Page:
Under Steve Jobs, Apple developed has lots of excellent software, some of which has had a huge influence on technology and how we use computers. This isn’t to say other companies haven’t been just as influential, but it’s hard to underestimate the Cupertino company’s contribution. There are other great Apple programs, but I want to focus just on the ones I think have been game changers: Apple OS, iTunes and Garage Band.
Mac OS and iOS.
Right from the start, Mac OS was important. In Steve Jobs’s own words, ‘Windows just copied the Mac’ in the 80s. That might be a slight exaggeration, but from the early days of Windows, Mac OS was clearly an influence. The current generation, Mac OS X has introduced numerous innovations over the years, notably the ability to be suspended and restarted very quickly. This makes it ideal for laptops, as the explosion of Macbooks has proved. Anyone who works on OS X and Windows will also note how much better Apple’s Spotlight works when searching for files and applications. Unlike Windows, which looks like it’s been designed by committee, OS X looks like something that has been built from the ground up with a singular focus.
The iPhone introduced us to iOS in 2007, and is now already up to version 5. This has revolutionized pocket computing, and the app icons arrangement has clearly influenced Android. The App Store has quickly become a hugely successful eco system, the first large scale example of a closed system for purchasing and installing software.
Apple’s hard to escape media app iTunes isn’t to everyone’s taste, but I’ve always liked it. It’s true that Genius isn’t what it’s hyped up to be, and Ping seems like half a good idea, but overall it’s an excellent way to organize your music and video collection. The iTunes store has improved over the years, and is a really user friendly way to buy music and more.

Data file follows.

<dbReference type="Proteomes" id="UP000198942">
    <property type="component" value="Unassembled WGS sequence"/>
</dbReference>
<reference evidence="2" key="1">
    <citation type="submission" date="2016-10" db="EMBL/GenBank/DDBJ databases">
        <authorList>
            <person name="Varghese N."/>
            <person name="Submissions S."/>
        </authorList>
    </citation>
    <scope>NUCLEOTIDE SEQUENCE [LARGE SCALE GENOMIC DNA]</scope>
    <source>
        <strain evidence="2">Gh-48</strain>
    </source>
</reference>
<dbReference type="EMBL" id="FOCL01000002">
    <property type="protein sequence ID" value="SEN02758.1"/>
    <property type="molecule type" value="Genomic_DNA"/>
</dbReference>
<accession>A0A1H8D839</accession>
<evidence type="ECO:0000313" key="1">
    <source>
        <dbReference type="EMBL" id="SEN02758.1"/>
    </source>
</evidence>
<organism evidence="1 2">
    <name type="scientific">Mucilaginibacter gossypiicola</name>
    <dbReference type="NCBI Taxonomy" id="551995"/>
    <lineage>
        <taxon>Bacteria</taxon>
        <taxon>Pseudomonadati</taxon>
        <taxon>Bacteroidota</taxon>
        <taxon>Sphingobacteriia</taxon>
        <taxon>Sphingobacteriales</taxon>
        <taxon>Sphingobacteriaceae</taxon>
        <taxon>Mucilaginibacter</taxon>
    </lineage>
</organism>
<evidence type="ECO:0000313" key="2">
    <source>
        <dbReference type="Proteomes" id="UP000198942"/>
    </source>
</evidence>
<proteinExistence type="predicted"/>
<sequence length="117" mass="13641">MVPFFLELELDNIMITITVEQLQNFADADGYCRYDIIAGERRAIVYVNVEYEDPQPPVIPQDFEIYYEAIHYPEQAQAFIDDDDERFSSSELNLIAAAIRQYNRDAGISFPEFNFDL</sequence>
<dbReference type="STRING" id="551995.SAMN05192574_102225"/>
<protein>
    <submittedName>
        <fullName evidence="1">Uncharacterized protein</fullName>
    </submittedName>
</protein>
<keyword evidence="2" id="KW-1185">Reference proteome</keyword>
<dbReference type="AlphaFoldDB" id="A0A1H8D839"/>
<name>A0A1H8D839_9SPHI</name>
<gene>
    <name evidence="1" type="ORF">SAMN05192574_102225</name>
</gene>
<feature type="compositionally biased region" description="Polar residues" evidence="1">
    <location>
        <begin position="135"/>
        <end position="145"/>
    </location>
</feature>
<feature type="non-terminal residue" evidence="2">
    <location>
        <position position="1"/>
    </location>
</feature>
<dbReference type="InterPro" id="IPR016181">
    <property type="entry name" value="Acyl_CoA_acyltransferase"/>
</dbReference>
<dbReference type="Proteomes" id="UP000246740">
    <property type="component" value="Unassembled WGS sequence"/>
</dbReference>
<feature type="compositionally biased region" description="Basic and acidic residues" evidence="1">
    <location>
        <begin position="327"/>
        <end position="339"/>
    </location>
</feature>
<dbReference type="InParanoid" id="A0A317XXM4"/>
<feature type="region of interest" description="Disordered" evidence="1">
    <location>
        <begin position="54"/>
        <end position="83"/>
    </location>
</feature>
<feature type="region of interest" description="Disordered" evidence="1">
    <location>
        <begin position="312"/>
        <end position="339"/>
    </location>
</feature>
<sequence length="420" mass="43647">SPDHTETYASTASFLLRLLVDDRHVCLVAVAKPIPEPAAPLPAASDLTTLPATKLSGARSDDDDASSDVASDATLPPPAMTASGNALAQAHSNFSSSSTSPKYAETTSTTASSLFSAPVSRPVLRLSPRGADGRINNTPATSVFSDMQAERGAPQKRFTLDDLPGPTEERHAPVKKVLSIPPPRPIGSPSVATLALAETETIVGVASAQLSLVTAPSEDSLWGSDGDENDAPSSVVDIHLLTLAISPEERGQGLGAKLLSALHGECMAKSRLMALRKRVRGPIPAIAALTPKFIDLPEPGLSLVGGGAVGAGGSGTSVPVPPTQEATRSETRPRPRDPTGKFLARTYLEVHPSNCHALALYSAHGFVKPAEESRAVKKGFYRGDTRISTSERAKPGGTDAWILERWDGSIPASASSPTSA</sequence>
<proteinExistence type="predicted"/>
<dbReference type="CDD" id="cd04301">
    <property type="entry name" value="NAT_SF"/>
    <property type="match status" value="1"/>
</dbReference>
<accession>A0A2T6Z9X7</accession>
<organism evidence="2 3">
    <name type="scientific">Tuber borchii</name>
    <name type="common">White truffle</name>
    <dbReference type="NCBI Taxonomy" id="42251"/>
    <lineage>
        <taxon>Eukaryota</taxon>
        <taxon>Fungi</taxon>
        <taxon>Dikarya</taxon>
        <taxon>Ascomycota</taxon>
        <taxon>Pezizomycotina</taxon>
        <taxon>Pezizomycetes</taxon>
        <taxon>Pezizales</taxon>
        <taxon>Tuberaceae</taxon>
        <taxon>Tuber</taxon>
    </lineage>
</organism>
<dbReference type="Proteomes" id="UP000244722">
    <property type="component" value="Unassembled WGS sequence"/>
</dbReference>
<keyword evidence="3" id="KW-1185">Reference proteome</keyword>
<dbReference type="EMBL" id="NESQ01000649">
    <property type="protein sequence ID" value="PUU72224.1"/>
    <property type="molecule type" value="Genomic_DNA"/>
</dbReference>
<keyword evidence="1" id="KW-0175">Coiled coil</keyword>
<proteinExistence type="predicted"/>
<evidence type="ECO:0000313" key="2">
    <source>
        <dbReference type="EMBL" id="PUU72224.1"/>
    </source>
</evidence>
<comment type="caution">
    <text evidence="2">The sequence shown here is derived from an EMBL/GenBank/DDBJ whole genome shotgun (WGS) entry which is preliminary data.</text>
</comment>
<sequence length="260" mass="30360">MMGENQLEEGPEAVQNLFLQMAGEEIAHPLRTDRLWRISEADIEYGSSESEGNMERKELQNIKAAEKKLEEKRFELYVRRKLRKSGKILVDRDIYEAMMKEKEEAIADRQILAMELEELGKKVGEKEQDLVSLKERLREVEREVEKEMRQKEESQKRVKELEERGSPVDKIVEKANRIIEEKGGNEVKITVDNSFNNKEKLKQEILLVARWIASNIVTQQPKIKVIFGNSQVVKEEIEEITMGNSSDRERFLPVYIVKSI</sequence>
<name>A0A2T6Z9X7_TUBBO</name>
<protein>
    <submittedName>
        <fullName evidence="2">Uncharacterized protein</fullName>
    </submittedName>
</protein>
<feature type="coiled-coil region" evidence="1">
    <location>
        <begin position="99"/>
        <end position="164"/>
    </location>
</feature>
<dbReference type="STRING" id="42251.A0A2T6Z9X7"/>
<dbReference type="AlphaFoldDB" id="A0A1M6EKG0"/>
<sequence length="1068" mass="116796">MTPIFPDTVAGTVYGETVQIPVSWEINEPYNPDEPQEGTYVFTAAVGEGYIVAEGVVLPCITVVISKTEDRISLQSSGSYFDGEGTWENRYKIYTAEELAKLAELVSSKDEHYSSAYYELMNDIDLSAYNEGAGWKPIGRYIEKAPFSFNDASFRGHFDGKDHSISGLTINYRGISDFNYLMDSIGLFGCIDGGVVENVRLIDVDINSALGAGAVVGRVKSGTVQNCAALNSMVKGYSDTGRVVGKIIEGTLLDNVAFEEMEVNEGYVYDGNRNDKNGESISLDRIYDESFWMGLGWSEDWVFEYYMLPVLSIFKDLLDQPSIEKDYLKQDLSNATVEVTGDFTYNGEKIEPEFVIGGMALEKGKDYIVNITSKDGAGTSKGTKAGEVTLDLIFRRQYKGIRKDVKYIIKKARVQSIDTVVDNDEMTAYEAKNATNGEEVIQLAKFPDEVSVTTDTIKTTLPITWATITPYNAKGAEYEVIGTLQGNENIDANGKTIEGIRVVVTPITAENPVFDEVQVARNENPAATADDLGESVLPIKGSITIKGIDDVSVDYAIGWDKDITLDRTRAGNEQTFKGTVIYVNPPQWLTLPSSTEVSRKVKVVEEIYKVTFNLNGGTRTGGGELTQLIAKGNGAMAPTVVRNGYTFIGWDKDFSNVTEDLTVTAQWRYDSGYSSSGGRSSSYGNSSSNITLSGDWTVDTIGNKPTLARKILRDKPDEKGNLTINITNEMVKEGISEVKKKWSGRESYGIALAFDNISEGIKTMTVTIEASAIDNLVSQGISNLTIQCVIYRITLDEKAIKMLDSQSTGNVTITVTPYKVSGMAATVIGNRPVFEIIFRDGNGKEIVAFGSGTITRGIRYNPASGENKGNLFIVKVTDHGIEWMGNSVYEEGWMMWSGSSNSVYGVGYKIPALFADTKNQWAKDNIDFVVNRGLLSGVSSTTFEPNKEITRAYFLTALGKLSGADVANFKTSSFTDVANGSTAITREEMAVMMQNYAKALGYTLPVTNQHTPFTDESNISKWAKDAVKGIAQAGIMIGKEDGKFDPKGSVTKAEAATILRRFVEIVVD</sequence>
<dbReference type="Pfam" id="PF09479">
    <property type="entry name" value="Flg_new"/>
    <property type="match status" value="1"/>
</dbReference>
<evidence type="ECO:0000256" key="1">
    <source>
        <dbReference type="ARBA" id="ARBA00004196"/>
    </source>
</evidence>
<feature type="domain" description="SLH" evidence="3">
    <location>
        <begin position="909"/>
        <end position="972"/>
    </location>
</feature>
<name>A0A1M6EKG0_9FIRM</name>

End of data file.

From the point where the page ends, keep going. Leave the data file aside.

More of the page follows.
A lot of iTunes power has been its link up with the iPod, and later iPhones and iPads. While it’s true this locks you into using it, it has meant Apple can control the user experience more easily, and no-one would argue that their devices are poor in that respect.
iTunes was a better media library than what had come before, and over 10 years nothing has come near it in terms of usability or completeness.
This is a great example of design making something complex accessible to all. Garage Band made it easy to make music, which had always been pretty challenging to basic computer users before. It bridges the gap between something suitable for beginners, and something that can produce music that actually sounds professional.
While other Apple programs like FinalCut had long been popular with professionals, Garage Band saw Apple pushing for a wider market. This strategy certainly worked, as owning a Mac has long ceased to be something just for professional designers, and Garage Band has become a standard introduction to recording music.
Are there any other areas you think Apple revolutionized software?